Guy Damien Lafleur, one of the all-time great hockey players, died at the age of 70. Fans of the Montreal Canadiens hockey team left flowers at the base of the Guy Lafleur statue outside the Bell Centre in downtown Montreal on Friday to honour the deceased legend. Despite the fact that the cause of death was not determined, Lafleur had been battling lung cancer for nearly three years.
Lafleur, who was born on September 20, 1951, in Thurso, Quebec, was a natural on the ice. According to the National Hockey League, he played for the Quebec Remparts as an amateur, earning 130 goals and 209 points in his final season and guiding the team to the 1971 Memorial Cup victory.
Lafleur’s career spanned 20 years, with the exception of six of those spent with the Montreal Canadiens, with whom he won five Stanley Cup championships in a row in the 1970s. With 1,246 points, he is the Canadiens’ all-time leading scorer.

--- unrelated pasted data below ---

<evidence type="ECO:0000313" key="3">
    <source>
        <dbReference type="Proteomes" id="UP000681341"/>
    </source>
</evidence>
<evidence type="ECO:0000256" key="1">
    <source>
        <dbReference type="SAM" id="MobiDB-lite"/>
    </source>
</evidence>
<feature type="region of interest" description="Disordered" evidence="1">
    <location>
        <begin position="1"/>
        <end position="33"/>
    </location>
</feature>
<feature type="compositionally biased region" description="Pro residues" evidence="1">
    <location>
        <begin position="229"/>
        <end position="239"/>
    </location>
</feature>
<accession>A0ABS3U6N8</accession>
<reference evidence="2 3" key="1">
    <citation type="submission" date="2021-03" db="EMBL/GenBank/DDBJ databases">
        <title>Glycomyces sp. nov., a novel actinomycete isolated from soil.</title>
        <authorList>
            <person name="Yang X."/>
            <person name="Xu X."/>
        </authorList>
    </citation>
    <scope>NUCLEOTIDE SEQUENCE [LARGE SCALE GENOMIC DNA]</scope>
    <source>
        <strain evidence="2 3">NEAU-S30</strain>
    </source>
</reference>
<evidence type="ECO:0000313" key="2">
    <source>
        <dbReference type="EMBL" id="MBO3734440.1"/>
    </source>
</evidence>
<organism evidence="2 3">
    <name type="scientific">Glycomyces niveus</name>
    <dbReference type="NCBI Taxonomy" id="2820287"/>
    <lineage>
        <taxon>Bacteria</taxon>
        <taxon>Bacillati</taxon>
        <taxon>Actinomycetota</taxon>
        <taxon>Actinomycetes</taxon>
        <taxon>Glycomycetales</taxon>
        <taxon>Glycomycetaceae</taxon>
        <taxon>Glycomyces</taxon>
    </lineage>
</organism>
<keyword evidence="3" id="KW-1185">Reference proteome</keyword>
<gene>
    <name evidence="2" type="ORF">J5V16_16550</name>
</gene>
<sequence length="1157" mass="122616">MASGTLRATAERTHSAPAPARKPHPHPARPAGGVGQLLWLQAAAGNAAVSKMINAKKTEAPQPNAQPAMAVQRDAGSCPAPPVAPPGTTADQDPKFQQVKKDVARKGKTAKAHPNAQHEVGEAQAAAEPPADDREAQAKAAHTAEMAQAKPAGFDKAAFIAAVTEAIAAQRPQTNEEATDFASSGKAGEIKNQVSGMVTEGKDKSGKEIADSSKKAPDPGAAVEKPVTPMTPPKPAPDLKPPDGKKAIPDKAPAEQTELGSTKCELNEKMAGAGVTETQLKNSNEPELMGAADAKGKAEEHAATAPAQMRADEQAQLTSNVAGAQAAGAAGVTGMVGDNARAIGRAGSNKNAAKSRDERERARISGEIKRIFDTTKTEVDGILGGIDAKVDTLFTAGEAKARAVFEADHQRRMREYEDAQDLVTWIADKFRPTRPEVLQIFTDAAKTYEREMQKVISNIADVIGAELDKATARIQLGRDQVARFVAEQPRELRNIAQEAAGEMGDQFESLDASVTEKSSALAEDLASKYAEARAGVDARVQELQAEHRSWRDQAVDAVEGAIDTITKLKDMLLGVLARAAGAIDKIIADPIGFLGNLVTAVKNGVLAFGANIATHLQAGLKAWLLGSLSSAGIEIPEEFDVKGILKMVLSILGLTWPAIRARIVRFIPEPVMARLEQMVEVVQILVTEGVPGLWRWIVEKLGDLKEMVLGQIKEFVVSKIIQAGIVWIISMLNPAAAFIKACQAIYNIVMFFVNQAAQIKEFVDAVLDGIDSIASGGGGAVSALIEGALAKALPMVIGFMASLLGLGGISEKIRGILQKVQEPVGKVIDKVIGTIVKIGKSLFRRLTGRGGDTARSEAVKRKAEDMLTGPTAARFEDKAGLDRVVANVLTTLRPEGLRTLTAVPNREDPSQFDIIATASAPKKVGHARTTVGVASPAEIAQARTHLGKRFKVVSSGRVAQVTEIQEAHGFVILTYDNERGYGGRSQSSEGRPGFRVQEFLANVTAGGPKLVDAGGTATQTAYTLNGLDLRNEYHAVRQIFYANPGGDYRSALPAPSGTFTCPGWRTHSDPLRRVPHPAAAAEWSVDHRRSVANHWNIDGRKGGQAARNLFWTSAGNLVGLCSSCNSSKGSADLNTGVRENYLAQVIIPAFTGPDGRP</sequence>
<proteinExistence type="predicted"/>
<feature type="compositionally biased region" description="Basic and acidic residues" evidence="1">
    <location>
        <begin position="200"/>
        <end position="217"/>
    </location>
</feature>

Lafleur announced his retirement at the end of the 1984 season. Lafleur’s No. 10 jersey was retired by the Canadiens at the end of the 1984-85 season, but he didn’t stay off the floor for long. He was inducted into the Hockey Hall of Fame in 1988 before surprising the world once more by saying he will play again, this time with the New York Rangers, according to the NHL.
However, Lafleur only stayed in the United States for one season before returning to Canada to play for the Quebec Nordiques for two seasons until retiring in 1991.
During a regular medical exam to renew his helicopter pilot’s licence, Lafleur’s quadruple bypass surgery was revealed when it was discovered that four of his coronary arteries were entirely blocked and a fifth was clogged close to 90%.
He had one-third of his right lung removed by physicians two months after the malignancy was diagnosed.
In 2019, Lafleur was diagnosed with lung cancer. Only two months after undergoing quadruple-bypass heart surgery in September 2019, doctors removed a lobe from one of his lungs.
The Lafleur family issued a statement through the Montreal Canadiens’ Twitter account in March, thanking fans for their outpouring of love and support while the hockey legend battled cancer.
Lafleur is survived by his two sons, Mark and Martin, as well as his Canadian Broadcast Corp. wife, Lise.